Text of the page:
Over the years I have worked for large manufacturing jewellers, ( ie., more than a dozen employees) as well as smaller shops and retail jewellers. It has given me experience with all aspects of the trade.
During the 1990s I owned a studio in downtown Vancouver for several years. I made custom jewellery for the retailers, as well as my own clients. It really became my whole life, sometimes sleeping overnight at the studio to make a deadline for a client, and working seven days a week. When we moved to Langley the commute became too much so I moved the Studio closer to home.
I no longer do work for the trade. I work at my own pace, so I can’t really do rush jobs with 1 or 2 week deadlines, but I still enjoy interacting with private clientele . I have actually taken a steady job in a factory down the street from where I live ( a seven minute walk ). No relation to the jewellery trade, but an architectural lighting company.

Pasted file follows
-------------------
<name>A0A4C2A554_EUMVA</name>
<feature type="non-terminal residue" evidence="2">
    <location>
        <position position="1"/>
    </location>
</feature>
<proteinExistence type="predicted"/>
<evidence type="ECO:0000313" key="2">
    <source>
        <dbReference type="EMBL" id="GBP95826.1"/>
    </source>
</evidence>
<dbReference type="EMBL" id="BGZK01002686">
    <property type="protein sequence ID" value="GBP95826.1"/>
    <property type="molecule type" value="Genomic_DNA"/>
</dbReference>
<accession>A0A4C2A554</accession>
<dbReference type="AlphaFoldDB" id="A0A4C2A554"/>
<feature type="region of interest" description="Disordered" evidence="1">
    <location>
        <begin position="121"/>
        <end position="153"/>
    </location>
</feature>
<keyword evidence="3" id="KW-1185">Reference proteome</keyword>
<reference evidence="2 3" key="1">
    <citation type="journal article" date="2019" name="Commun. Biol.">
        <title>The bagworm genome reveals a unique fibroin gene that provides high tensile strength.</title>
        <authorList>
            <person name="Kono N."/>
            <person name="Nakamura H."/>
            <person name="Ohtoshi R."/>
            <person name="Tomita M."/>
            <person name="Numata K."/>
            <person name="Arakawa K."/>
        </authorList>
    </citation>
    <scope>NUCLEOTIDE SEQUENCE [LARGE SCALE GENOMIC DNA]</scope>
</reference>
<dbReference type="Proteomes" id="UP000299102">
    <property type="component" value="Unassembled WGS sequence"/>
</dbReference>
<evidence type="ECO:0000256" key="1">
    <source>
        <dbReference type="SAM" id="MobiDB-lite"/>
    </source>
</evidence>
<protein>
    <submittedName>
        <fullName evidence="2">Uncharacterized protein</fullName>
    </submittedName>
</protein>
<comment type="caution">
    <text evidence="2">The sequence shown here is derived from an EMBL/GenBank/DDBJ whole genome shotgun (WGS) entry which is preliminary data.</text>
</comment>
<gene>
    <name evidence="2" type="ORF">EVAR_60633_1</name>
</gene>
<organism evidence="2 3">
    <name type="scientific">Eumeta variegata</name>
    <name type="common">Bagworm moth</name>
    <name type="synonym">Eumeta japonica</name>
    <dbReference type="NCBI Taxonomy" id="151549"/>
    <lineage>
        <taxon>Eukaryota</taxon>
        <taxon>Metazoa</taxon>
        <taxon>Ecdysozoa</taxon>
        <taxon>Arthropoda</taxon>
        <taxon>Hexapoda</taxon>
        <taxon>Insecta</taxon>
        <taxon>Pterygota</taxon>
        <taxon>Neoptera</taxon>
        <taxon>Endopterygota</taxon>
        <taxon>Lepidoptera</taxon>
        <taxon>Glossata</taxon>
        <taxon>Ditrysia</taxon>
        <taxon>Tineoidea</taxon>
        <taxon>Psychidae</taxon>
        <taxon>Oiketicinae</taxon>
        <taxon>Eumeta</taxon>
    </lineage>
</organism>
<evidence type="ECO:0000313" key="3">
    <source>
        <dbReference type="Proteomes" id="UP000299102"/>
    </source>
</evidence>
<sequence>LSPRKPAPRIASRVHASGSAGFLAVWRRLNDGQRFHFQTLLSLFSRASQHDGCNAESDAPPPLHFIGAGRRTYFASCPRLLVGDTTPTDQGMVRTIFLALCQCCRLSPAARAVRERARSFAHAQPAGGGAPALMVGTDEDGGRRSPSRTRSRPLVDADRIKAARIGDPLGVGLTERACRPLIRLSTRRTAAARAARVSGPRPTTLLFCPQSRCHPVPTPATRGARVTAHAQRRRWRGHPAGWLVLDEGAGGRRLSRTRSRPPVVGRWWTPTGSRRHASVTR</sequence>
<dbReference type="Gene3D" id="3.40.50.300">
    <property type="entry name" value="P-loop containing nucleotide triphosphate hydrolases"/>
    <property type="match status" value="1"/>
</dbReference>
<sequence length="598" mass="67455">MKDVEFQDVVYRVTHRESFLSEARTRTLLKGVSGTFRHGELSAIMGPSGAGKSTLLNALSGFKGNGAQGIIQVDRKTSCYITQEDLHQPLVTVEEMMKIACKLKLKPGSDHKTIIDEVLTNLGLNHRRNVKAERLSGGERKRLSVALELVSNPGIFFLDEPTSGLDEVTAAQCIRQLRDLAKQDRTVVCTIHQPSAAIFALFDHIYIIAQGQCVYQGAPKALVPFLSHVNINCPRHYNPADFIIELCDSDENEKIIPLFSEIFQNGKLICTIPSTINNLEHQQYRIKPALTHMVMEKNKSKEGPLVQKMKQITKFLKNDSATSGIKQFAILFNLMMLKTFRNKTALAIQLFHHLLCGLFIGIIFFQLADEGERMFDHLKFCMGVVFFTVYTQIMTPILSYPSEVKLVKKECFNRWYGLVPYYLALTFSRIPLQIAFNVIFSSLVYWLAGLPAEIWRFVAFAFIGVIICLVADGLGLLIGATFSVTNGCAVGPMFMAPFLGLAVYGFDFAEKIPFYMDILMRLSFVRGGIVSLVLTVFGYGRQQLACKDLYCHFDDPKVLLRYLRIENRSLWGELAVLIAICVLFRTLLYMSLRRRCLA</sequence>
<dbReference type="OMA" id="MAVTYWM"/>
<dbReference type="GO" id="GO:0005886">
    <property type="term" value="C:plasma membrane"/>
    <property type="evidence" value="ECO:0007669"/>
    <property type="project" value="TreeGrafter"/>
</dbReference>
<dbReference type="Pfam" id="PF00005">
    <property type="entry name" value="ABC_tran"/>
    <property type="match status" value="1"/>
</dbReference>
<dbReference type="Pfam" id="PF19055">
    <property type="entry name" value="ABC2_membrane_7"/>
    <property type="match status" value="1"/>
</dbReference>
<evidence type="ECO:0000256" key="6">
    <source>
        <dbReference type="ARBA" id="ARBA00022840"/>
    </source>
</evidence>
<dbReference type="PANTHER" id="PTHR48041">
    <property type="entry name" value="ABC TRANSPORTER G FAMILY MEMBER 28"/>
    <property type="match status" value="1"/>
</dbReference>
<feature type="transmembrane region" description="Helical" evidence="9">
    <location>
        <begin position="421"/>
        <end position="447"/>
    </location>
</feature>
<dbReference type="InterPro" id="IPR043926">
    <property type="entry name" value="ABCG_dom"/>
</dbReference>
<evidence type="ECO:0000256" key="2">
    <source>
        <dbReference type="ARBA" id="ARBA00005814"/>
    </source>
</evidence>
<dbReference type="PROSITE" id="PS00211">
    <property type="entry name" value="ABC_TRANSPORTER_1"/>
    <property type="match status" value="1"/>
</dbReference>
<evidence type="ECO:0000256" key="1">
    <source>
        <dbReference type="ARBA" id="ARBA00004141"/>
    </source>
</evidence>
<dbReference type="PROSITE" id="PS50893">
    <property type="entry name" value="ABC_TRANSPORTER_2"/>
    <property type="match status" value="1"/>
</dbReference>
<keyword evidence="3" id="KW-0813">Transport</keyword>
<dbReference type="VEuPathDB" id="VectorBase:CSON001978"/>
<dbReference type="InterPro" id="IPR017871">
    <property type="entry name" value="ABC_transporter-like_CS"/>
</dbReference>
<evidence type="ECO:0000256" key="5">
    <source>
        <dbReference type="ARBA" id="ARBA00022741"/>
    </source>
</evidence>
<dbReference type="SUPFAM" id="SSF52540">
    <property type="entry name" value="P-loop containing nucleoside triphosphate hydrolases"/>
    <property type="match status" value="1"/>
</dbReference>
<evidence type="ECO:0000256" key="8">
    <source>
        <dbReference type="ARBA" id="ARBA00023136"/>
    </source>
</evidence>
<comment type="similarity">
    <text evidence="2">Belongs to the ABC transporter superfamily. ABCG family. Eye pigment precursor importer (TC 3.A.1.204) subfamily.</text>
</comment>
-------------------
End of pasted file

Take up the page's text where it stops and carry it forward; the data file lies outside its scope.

Working at the factory has given me a new freedom to pursue my creative interests. At present I am not taking on new clientele but spending my bench time creating new designs.
I will include photos of my work as I continue writing, but most of my work over the many years was not photographed. At least with digital cameras today, it makes it easy to keep a portfolio of work done.
This is a recent cocktail ring that the client wanted large and flashy.
Some of my work is carved and produced using the lost wax casting method, but this was totally hand fabricated.
Below is an example of carved and cast work. Roses had deep meaning for this client and his fiance.
……The Diamond engagement ring nestles with the rosebud Wedding band.
I would like to strongly urge that you search out independent local jewellery artists when making your jewellery purchases. Do as much research as possible to find someone whose product reflects your own tastes in design. Word of mouth is one the best methods of finding a competent goldsmith that you can trust. That is where I get almost all of my clients from.Please try to stay away from big box stores when buying jewellery. I can not imagine someone admitting to their fiance that they bought the Engagement ring at Wal Mart. They are the biggest sellers of jewellery in the world, perhaps due in part to paying the lowest prices to the factories who make it for them. Pay a little more for quality, it is worth it in the long run.